"We're measuring blood vessels that can't be seen during a regular eye exam and we're doing that with relatively new noninvasive technology that takes high-resolution images of very small blood vessels within the retina in just a few minutes", according to Sharon Fekrat, M.D., Duke ophthalmologist and retinal surgeon, and the study's senior author. Prof Fekrat and colleagues said this offers "a window into the disease process". While the test is still in the early phases of research, it could potentially help improve the selection of individuals for drug trials: "individuals with mild cognitive impairment who were predicted to have an abnormal concentration of amyloid in their spinal fluid were found to be 2.5 times more likely to develop Alzheimer's disease", Ben Goudey, staff researcher, genomics research team, IBM research, wrote in a blog post. "We already have more definitive ways to diagnose dementia due to Alzheimer's, but we need to see if OTCA can be a useful cost-effective screening test for pre-symptomatic Alzheimer's".
One of the limitations of the new study is that 22 percent of the Alzheimer's group studied was unable to complete the imaging study because of inability to focus long enough for its completion.
Prof Fekrat and colleagues said diagnosing Alzheimer's is a challenge.
It would also give patients time to plan for the future with their families - while they still have their faculties, said the U.S. team.
Brain scans are expensive and spinal taps or "lumbar punctures" - in which a needle is inserted into the spine to collect cerebrospinal fluid - have risks.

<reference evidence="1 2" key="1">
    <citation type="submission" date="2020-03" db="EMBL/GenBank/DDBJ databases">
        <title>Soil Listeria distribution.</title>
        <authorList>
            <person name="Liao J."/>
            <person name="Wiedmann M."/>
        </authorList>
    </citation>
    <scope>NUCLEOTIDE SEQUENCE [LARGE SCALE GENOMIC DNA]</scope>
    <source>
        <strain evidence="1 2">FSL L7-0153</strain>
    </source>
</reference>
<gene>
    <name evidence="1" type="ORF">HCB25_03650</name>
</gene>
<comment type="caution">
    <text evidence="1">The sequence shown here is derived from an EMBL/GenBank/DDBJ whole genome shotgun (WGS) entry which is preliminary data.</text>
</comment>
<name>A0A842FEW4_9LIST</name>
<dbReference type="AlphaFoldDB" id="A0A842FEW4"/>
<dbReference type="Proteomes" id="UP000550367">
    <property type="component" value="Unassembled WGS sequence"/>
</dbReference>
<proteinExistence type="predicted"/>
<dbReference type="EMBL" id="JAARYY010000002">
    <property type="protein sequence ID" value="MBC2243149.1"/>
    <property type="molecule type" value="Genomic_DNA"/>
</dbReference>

Now the only ways to definitively diagnose Alzheimer's are through expensive brain scans or by taking a fluid sample from the patient's spinal cord. "Our work is not done".
A person's eye health can determine the probability of Alzheimer's diagnosis in later life, according to a study by the Duke Health Center in North Carolina.
He said that they used a non-invasive technology called optical coherence tomography angiography (OCTA) to measure the blood flow in each of the layers of the retina.
Alzheimer's remains an incurable, fatal disease suffered by millions of people from around the world, and can only be treated by palliative means.
Real, independent, investigative journalism is in alarming decline. If you can, please show your appreciation for our free content by donating whatever you think is fair to help keep TLE growing. "Every night after dinner we had a conversation", her sister recalled.
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